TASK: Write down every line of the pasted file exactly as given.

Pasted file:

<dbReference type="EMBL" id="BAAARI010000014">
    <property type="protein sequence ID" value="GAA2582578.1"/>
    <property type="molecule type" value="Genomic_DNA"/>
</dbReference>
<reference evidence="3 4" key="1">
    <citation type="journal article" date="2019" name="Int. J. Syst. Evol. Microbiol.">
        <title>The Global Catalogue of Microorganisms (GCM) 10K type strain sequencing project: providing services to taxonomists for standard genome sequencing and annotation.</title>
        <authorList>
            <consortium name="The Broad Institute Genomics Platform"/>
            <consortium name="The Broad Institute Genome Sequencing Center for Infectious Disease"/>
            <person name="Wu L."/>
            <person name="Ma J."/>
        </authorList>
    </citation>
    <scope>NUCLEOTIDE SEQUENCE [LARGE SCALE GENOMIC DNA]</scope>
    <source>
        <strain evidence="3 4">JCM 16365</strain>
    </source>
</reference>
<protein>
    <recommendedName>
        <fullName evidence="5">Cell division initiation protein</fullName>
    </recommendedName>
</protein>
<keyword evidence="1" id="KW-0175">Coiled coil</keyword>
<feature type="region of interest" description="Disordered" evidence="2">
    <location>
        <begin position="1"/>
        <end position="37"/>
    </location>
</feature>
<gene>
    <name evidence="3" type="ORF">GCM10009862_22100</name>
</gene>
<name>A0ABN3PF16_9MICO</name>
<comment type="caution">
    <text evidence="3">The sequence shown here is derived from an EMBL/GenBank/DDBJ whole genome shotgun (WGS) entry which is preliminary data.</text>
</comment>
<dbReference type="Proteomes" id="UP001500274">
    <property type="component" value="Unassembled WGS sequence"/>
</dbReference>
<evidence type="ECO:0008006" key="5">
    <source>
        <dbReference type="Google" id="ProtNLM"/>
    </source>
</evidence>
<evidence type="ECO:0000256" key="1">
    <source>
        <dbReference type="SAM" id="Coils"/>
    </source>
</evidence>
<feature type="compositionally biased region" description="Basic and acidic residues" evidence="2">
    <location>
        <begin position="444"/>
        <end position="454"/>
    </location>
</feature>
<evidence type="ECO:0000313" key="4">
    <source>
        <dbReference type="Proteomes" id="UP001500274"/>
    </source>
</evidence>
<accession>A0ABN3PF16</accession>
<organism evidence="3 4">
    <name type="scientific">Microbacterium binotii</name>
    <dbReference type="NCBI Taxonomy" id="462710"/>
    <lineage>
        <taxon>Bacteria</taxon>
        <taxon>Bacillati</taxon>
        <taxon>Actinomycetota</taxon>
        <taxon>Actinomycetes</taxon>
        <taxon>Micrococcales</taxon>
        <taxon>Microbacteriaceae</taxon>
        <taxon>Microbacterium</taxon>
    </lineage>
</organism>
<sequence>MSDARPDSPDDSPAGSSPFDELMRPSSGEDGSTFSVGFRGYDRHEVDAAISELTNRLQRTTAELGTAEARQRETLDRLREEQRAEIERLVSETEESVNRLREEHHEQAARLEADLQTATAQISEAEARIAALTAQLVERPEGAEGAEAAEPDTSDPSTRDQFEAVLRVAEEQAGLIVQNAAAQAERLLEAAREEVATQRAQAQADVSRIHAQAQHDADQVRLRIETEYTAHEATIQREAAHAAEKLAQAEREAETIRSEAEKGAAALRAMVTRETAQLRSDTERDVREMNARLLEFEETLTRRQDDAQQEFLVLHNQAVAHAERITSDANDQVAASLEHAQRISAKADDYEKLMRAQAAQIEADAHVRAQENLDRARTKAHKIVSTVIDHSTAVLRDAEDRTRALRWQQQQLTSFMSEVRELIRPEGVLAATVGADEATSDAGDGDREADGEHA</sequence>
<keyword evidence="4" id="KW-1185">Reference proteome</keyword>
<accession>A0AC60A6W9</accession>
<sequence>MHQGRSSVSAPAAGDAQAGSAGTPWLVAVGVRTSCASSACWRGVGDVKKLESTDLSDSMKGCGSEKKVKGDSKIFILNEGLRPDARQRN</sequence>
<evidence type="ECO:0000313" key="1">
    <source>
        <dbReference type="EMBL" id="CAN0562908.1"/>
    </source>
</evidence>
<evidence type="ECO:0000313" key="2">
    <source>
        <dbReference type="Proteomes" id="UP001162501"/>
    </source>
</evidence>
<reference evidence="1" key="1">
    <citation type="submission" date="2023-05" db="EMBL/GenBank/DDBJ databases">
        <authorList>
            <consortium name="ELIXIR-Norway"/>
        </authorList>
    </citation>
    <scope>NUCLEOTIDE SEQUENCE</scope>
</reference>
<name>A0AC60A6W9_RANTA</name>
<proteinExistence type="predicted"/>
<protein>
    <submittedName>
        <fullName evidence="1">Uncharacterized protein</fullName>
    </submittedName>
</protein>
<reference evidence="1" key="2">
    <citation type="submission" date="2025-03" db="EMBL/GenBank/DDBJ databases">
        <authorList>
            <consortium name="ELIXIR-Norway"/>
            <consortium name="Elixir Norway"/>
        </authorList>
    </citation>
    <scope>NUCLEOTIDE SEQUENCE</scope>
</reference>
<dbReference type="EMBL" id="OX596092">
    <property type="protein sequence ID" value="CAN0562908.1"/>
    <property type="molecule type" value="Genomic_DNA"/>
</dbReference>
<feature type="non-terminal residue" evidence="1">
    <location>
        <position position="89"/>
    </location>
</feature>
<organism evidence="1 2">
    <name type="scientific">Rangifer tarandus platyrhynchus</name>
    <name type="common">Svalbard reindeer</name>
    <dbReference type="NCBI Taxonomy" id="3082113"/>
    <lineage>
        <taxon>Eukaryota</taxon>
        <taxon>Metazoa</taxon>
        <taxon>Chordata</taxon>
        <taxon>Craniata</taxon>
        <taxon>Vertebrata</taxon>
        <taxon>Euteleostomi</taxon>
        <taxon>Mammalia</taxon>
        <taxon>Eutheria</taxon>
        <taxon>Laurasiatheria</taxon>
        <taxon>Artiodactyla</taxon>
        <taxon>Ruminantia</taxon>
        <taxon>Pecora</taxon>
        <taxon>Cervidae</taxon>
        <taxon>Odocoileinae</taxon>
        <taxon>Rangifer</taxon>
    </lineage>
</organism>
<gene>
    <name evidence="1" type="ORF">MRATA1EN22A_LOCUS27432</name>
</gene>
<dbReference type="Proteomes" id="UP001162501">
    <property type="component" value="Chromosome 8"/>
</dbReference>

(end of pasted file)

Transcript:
<dbReference type="EMBL" id="BAAARI010000014">
    <property type="protein sequence ID" value="GAA2582578.1"/>
    <property type="molecule type" value="Genomic_DNA"/>
</dbReference>
<reference evidence="3 4" key="1">
    <citation type="journal article" date="2019" name="Int. J. Syst. Evol. Microbiol.">
        <title>The Global Catalogue of Microorganisms (GCM) 10K type strain sequencing project: providing services to taxonomists for standard genome sequencing and annotation.</title>
        <authorList>
            <consortium name="The Broad Institute Genomics Platform"/>
            <consortium name="The Broad Institute Genome Sequencing Center for Infectious Disease"/>
            <person name="Wu L."/>
            <person name="Ma J."/>
        </authorList>
    </citation>
    <scope>NUCLEOTIDE SEQUENCE [LARGE SCALE GENOMIC DNA]</scope>
    <source>
        <strain evidence="3 4">JCM 16365</strain>
    </source>
</reference>
<protein>
    <recommendedName>
        <fullName evidence="5">Cell division initiation protein</fullName>
    </recommendedName>
</protein>
<keyword evidence="1" id="KW-0175">Coiled coil</keyword>
<feature type="region of interest" description="Disordered" evidence="2">
    <location>
        <begin position="1"/>
        <end position="37"/>
    </location>
</feature>
<gene>
    <name evidence="3" type="ORF">GCM10009862_22100</name>
</gene>
<name>A0ABN3PF16_9MICO</name>
<comment type="caution">
    <text evidence="3">The sequence shown here is derived from an EMBL/GenBank/DDBJ whole genome shotgun (WGS) entry which is preliminary data.</text>
</comment>
<dbReference type="Proteomes" id="UP001500274">
    <property type="component" value="Unassembled WGS sequence"/>
</dbReference>
<evidence type="ECO:0008006" key="5">
    <source>
        <dbReference type="Google" id="ProtNLM"/>
    </source>
</evidence>
<evidence type="ECO:0000256" key="1">
    <source>
        <dbReference type="SAM" id="Coils"/>
    </source>
</evidence>
<feature type="compositionally biased region" description="Basic and acidic residues" evidence="2">
    <location>
        <begin position="444"/>
        <end position="454"/>
    </location>
</feature>
<evidence type="ECO:0000313" key="4">
    <source>
        <dbReference type="Proteomes" id="UP001500274"/>
    </source>
</evidence>
<accession>A0ABN3PF16</accession>
<organism evidence="3 4">
    <name type="scientific">Microbacterium binotii</name>
    <dbReference type="NCBI Taxonomy" id="462710"/>
    <lineage>
        <taxon>Bacteria</taxon>
        <taxon>Bacillati</taxon>
        <taxon>Actinomycetota</taxon>
        <taxon>Actinomycetes</taxon>
        <taxon>Micrococcales</taxon>
        <taxon>Microbacteriaceae</taxon>
        <taxon>Microbacterium</taxon>
    </lineage>
</organism>
<sequence>MSDARPDSPDDSPAGSSPFDELMRPSSGEDGSTFSVGFRGYDRHEVDAAISELTNRLQRTTAELGTAEARQRETLDRLREEQRAEIERLVSETEESVNRLREEHHEQAARLEADLQTATAQISEAEARIAALTAQLVERPEGAEGAEAAEPDTSDPSTRDQFEAVLRVAEEQAGLIVQNAAAQAERLLEAAREEVATQRAQAQADVSRIHAQAQHDADQVRLRIETEYTAHEATIQREAAHAAEKLAQAEREAETIRSEAEKGAAALRAMVTRETAQLRSDTERDVREMNARLLEFEETLTRRQDDAQQEFLVLHNQAVAHAERITSDANDQVAASLEHAQRISAKADDYEKLMRAQAAQIEADAHVRAQENLDRARTKAHKIVSTVIDHSTAVLRDAEDRTRALRWQQQQLTSFMSEVRELIRPEGVLAATVGADEATSDAGDGDREADGEHA</sequence>
<keyword evidence="4" id="KW-1185">Reference proteome</keyword>
<accession>A0AC60A6W9</accession>
<sequence>MHQGRSSVSAPAAGDAQAGSAGTPWLVAVGVRTSCASSACWRGVGDVKKLESTDLSDSMKGCGSEKKVKGDSKIFILNEGLRPDARQRN</sequence>
<evidence type="ECO:0000313" key="1">
    <source>
        <dbReference type="EMBL" id="CAN0562908.1"/>
    </source>
</evidence>
<evidence type="ECO:0000313" key="2">
    <source>
        <dbReference type="Proteomes" id="UP001162501"/>
    </source>
</evidence>
<reference evidence="1" key="1">
    <citation type="submission" date="2023-05" db="EMBL/GenBank/DDBJ databases">
        <authorList>
            <consortium name="ELIXIR-Norway"/>
        </authorList>
    </citation>
    <scope>NUCLEOTIDE SEQUENCE</scope>
</reference>
<name>A0AC60A6W9_RANTA</name>
<proteinExistence type="predicted"/>
<protein>
    <submittedName>
        <fullName evidence="1">Uncharacterized protein</fullName>
    </submittedName>
</protein>
<reference evidence="1" key="2">
    <citation type="submission" date="2025-03" db="EMBL/GenBank/DDBJ databases">
        <authorList>
            <consortium name="ELIXIR-Norway"/>
            <consortium name="Elixir Norway"/>
        </authorList>
    </citation>
    <scope>NUCLEOTIDE SEQUENCE</scope>
</reference>
<dbReference type="EMBL" id="OX596092">
    <property type="protein sequence ID" value="CAN0562908.1"/>
    <property type="molecule type" value="Genomic_DNA"/>
</dbReference>
<feature type="non-terminal residue" evidence="1">
    <location>
        <position position="89"/>
    </location>
</feature>
<organism evidence="1 2">
    <name type="scientific">Rangifer tarandus platyrhynchus</name>
    <name type="common">Svalbard reindeer</name>
    <dbReference type="NCBI Taxonomy" id="3082113"/>
    <lineage>
        <taxon>Eukaryota</taxon>
        <taxon>Metazoa</taxon>
        <taxon>Chordata</taxon>
        <taxon>Craniata</taxon>
        <taxon>Vertebrata</taxon>
        <taxon>Euteleostomi</taxon>
        <taxon>Mammalia</taxon>
        <taxon>Eutheria</taxon>
        <taxon>Laurasiatheria</taxon>
        <taxon>Artiodactyla</taxon>
        <taxon>Ruminantia</taxon>
        <taxon>Pecora</taxon>
        <taxon>Cervidae</taxon>
        <taxon>Odocoileinae</taxon>
        <taxon>Rangifer</taxon>
    </lineage>
</organism>
<gene>
    <name evidence="1" type="ORF">MRATA1EN22A_LOCUS27432</name>
</gene>
<dbReference type="Proteomes" id="UP001162501">
    <property type="component" value="Chromosome 8"/>
</dbReference>